|The purpose of this prospective, double-blinded, placebo-controlled clinical trial was to investigate the efficacy and tolerability of a novel gel containing 0.4% stannous fluoride (MedEquineÂ®) for the treatment of cutaneous bacterial infections in horses.
Twenty privately owned horses diagnosed with bacterial skin infections based on physical findings and cytology results were enrolled and randomly assigned to either a placebo or an active ingredient treatment group.
The product was applied on affected areas daily for 4 weeks.
Cytology and clinical evaluations were done by the same investigator at the beginning and at the end of the treatment.
Owners scored pruritus weekly. Both owners and investigators were blinded to the allocation to the groups.
At the end of the study, stannous fluoride gel treatment significantly decreased the investigator`s clinical scores and ownersÂ’ pruritus scores while no significant changes were detected in the vehicle treatment group.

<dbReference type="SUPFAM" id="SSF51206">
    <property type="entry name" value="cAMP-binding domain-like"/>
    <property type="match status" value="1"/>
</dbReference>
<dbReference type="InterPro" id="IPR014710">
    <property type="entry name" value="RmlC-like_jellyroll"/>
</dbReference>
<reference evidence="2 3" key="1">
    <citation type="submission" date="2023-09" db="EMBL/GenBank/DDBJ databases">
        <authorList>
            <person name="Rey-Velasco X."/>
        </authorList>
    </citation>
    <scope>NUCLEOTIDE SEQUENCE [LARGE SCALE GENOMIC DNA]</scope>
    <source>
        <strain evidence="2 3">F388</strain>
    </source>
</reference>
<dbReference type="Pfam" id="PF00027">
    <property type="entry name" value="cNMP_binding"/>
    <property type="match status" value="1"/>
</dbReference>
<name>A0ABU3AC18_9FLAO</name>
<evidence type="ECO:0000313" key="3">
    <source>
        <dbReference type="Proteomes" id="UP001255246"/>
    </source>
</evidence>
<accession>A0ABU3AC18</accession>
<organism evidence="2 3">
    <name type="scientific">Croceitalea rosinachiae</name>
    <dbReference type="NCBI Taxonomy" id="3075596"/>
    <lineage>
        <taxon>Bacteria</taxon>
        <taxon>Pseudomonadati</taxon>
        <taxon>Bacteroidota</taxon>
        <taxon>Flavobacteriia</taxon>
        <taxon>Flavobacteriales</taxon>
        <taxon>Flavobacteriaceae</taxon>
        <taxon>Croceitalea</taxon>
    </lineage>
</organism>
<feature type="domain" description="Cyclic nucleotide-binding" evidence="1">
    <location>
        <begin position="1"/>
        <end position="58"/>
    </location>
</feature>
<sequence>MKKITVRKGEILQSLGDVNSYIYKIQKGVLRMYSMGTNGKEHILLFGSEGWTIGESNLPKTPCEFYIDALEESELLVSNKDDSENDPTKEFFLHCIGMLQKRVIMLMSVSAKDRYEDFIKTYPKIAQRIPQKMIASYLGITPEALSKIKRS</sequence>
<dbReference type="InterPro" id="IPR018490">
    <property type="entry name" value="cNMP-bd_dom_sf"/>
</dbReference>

At the end of the trial, none of the horses in the stannous fluoride group required additional therapy while four of ten horses in the vehicle group required systemic therapy to resolve the infection.
No adverse effects were detected in any of the groups.
The gel formulation made compliance easier for owners compared to the traditional bathing regimen and allowed spot treatment, which was particularly helpful in animals with localized infections.
These favourable aspects of the treatment were highlighted by the owners of the horses enrolled in the study.
In conclusion, 0.4% stannous fluoride gel (MedEquineÂ®) was an effective and safe therapy for the topical management of bacterial skin infections in the horses included in the study.
Source: Rosanna Marsella, Lisa Akucewich (2007):
Investigation on the clinical efficacy and tolerability of a 0.4% topical stannous fluoride preparation (MedEquineÂ® Gel) for the treatment of bacterial skin infections in horses: a prospective, randomized, double-blinded, placebo-controlled clinical trial. In: Veterinary Dermatology 18 (6), 444Â–450.